CALGARY — The Canadian oilsands saw its largest investment from a Chinese player to date, with PetroChina buying a working interest in two of Athabasca Oil Sands Corp.’s projects for $1.9 billion.
The privately held Calgary firm said Monday that PetroChina plans to take a 60 per cent stake in its MacKay River and Dover oilsands projects.
“Oilsands projects are very capital-intensive long-term investments and difficult to fully finance in the traditional equity market,” stated Athabasca chair Bill Gallacher.
“AOSC therefore decided to look for joint venture partners, and these strategic joint venture arrangements with PetroChina, one of the world’s largest energy companies, can ensure that the MacKay River and Dover projects will be developed in timely manner.”
The deal is slated to close Oct. 31, Gallacher told reporters and investors on a conference call.
The partners plan to extract bitumen from the oil-soaked sand using in-situ methods like steam-assisted gravity drainage, in which steam is pumped into the reservoir, making the oil thin enough to flow to the surface in a pipeline.
Athabasca has filed regulatory applications for approval of two pilot projects, and plans to seek approval for the first 35,000 barrel-per-day commercial phase of MacKay River by the end of this year.
Darren Cunningham, spokesman for Industry Canada Tony Clements, couldn’t say if the deal would be reviewed under Canada’s foreign investment rules.
But he said the legislation specifies a review any time a Canadian company with assets of more than $312 million is purchased.
“(This deal) would meet that,” Cunningham said.
That legislation was amended this spring to include a national security test to allowing foreign purchases of Canadian companies.
Although the amendments contain a 45-day timeline to review the deal, those regulations have not been fully implemented and won’t effect this transaction.
“Obviously there’s some cash-strapped companies in northern Alberta that need outside financing and it’s tough to find it in more traditional areas, so the Chinese with their big wad of cash in their back pocket are coming hunting,” said Geopolitics Central economist Vince Lauerman.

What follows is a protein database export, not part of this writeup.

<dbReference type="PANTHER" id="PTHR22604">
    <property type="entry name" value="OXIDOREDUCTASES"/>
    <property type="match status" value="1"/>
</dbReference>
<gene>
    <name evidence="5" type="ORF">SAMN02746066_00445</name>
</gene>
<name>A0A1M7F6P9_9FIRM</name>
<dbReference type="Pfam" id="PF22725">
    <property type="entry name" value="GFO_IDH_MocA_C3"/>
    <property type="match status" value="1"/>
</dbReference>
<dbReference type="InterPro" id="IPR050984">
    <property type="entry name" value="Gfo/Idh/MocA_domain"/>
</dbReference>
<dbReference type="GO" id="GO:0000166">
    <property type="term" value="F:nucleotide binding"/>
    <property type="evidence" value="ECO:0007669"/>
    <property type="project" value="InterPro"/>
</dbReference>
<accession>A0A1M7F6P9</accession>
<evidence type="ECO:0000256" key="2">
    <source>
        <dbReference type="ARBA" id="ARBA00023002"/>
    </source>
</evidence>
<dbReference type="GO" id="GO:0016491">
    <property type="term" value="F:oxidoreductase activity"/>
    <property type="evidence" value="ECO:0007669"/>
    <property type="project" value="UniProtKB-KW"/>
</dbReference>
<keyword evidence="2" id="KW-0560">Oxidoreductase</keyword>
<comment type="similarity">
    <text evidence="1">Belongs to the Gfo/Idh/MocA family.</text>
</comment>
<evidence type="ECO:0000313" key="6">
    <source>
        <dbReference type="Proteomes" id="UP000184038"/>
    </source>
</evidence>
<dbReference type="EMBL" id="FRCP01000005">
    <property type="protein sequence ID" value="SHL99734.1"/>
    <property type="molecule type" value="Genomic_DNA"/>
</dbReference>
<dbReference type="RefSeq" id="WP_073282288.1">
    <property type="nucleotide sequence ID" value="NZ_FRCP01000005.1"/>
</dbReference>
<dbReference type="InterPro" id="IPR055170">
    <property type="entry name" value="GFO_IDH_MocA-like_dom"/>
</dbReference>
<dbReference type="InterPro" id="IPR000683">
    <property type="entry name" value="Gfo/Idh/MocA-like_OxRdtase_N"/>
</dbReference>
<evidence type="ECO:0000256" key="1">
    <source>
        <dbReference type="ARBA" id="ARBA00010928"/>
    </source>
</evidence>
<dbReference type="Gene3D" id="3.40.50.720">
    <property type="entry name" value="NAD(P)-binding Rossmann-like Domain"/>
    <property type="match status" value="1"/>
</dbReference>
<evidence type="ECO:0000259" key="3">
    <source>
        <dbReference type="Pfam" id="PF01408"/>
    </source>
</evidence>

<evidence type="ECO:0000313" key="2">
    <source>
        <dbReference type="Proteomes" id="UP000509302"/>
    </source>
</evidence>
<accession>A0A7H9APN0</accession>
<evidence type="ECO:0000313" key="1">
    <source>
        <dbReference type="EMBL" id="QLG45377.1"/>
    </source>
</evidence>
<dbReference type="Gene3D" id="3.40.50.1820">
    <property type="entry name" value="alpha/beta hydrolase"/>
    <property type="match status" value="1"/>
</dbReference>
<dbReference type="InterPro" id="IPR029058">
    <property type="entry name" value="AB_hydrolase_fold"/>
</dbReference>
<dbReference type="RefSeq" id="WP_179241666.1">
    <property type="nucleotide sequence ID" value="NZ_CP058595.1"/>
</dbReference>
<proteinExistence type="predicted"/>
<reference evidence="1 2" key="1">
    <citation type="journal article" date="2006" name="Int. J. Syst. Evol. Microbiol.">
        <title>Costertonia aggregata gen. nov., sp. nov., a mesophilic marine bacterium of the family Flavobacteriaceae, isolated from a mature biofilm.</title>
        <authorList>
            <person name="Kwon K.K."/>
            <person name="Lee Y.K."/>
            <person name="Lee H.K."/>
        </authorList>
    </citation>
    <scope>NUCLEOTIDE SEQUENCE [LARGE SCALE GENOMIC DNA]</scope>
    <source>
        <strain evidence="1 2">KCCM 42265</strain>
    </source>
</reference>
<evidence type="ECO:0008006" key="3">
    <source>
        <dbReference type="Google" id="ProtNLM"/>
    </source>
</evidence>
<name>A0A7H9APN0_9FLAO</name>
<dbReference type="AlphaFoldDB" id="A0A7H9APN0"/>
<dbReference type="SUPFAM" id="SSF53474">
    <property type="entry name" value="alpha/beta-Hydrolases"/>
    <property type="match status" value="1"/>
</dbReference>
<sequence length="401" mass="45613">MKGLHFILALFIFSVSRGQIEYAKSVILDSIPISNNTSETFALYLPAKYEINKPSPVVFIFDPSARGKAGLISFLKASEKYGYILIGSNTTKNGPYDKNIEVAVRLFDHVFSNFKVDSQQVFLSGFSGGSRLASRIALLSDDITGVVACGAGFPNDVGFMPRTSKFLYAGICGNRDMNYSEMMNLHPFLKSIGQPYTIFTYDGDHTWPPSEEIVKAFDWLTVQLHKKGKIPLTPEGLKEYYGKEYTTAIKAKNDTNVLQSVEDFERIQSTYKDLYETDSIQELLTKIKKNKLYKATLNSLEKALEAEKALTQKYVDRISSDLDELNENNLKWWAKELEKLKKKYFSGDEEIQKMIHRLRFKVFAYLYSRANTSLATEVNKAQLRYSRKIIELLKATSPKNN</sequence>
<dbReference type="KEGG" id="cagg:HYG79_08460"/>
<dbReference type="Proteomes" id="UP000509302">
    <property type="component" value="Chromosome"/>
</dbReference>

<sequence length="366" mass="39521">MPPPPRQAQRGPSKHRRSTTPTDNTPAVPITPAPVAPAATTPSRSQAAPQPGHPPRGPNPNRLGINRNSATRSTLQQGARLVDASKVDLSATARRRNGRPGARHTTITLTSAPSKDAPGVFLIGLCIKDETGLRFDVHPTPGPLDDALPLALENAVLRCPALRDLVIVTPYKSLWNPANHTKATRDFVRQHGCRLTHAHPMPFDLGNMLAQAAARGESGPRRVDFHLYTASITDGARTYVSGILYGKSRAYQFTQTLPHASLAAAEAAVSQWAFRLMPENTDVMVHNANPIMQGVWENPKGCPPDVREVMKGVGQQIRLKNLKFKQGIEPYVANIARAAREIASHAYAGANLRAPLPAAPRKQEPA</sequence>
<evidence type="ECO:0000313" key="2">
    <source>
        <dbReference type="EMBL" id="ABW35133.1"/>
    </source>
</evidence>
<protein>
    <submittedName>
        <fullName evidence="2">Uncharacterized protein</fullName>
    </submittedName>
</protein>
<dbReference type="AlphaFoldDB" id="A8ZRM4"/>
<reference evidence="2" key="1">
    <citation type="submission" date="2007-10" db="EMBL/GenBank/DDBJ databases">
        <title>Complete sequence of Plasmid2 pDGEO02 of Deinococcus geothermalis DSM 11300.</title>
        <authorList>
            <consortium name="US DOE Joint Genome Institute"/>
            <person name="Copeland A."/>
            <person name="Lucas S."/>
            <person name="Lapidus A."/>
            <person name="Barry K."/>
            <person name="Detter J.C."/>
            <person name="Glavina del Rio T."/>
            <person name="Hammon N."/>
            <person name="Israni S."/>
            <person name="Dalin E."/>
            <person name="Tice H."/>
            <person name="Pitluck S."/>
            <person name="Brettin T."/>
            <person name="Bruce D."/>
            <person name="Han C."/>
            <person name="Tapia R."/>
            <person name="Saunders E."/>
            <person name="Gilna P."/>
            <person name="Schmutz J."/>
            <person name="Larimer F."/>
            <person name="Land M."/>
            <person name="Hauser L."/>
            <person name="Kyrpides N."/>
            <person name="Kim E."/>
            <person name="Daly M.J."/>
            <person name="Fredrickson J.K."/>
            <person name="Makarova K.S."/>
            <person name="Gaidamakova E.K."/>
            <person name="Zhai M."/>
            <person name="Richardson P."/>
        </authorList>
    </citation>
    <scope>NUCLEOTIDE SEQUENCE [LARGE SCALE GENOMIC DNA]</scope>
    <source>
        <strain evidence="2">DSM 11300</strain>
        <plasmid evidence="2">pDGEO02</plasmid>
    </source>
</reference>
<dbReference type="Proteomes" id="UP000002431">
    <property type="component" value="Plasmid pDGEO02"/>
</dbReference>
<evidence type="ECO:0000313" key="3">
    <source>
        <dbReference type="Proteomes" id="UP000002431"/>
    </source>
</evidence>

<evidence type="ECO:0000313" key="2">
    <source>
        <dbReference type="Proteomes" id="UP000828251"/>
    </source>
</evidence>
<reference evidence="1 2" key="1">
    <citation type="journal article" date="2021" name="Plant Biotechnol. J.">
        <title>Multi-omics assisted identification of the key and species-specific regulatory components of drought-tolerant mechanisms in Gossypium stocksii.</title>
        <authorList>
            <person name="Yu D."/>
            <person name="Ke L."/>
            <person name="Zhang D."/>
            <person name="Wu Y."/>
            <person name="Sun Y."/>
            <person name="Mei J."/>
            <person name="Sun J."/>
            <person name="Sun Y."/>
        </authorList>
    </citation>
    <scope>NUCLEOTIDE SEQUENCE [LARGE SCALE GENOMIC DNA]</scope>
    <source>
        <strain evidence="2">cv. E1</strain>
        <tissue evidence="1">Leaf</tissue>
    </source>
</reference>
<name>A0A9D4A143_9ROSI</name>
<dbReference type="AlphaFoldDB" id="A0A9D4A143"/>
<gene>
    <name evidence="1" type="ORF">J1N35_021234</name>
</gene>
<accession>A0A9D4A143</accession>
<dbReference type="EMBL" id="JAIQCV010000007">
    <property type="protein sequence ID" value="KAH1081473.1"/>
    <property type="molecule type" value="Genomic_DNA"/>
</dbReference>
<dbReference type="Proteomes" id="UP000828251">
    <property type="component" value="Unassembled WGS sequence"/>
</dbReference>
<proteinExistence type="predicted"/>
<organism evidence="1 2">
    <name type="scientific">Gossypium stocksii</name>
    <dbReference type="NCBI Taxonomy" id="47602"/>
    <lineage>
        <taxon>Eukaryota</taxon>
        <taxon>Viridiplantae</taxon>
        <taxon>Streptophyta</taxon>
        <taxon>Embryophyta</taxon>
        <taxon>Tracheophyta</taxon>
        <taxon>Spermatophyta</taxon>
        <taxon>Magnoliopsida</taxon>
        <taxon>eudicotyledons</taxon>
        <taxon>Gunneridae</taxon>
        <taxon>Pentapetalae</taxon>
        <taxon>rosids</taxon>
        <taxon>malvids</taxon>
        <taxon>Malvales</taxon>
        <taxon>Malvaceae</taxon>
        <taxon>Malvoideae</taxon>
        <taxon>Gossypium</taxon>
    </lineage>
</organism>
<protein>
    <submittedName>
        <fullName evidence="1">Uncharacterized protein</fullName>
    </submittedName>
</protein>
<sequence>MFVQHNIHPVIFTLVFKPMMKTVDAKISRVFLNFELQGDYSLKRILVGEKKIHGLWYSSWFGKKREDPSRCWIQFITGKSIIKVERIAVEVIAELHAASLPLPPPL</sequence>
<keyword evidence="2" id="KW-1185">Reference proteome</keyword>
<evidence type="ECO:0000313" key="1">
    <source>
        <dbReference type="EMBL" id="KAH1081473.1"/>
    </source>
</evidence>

“The Chinese want to diversify their sources of supply for energy security reasons and Canada has huge resources that they would like to gain greater access to.”
PetroChina is not the first Chinese firm to show interest in northern Alberta’s vast oil reserves, which are second only to Saudi Arabia’s in size.
Sinopec Corp. has a 50 per cent stake in the Northern Lights project 100 kilometres northeast of Fort McMurray Alta., with French energy giant Total S.A. holding the rest.
China National Petroleum Company bid on and obtained 11 oilsands leases in 2007, and in 2005 the Chinese Offshore Oil Corporation invested $150 million in Calgary-based Meg Energy.
Athabasca has given Canadian and Alberta regulators the heads up about the deal, and does not foresee any issues from either the Competition Bureau or from Investment Canada.
“At the end of the day, we’re going to follow the proper pathway and channels to make sure this thing moves forward,” Gallacher said.
Such a takeover would be subject to a new provision recently incorporated into the Investment Canada Act, under which the federal government could block a deal from a foreign firm if it was deemed to pose a threat to national security.
But Ottawa will likely wave through the deal, since it has been trying to improve its relations with China lately, said John Stephenson, portfolio manager with First Asset Investment Management in Toronto.
“We’ve, frankly, been in the penalty box for a long time,” he said.
“If we are really witnessing a thaw, I think we’re going to see more of this from China in the future.”
Speculation about the possibility of other deals pushed up shares in a handful of junior oil sands companies, including UTS Energy Corp. which holds a 20 per cent stake in the Fort Hills oilsands project. UTS shares ran ahead 17 cents or 10.49 per cent to $1.79.
In addition to UTS, Oilsands Quest Inc. and Opti Canada Inc. (TSX:OPC) could be other potential takeover targets by a foreign firm, Stephenson added.
Opti Canada shares closed up nine cents at $1.69 on the Toronto Stock Exchange.
Lauerman said it was smart for Canada to sell oilsands bitumen to markets other than the United States, where the “dirty oil” moniker has gained traction and where emissions regulations are expected to become more stringent.
“Given the environmental factor down in the states, it only makes sense to diversify our customers, especially to customers that are somewhat less concerned about the environment in general and greenhouse gas emissions in particular.” he said.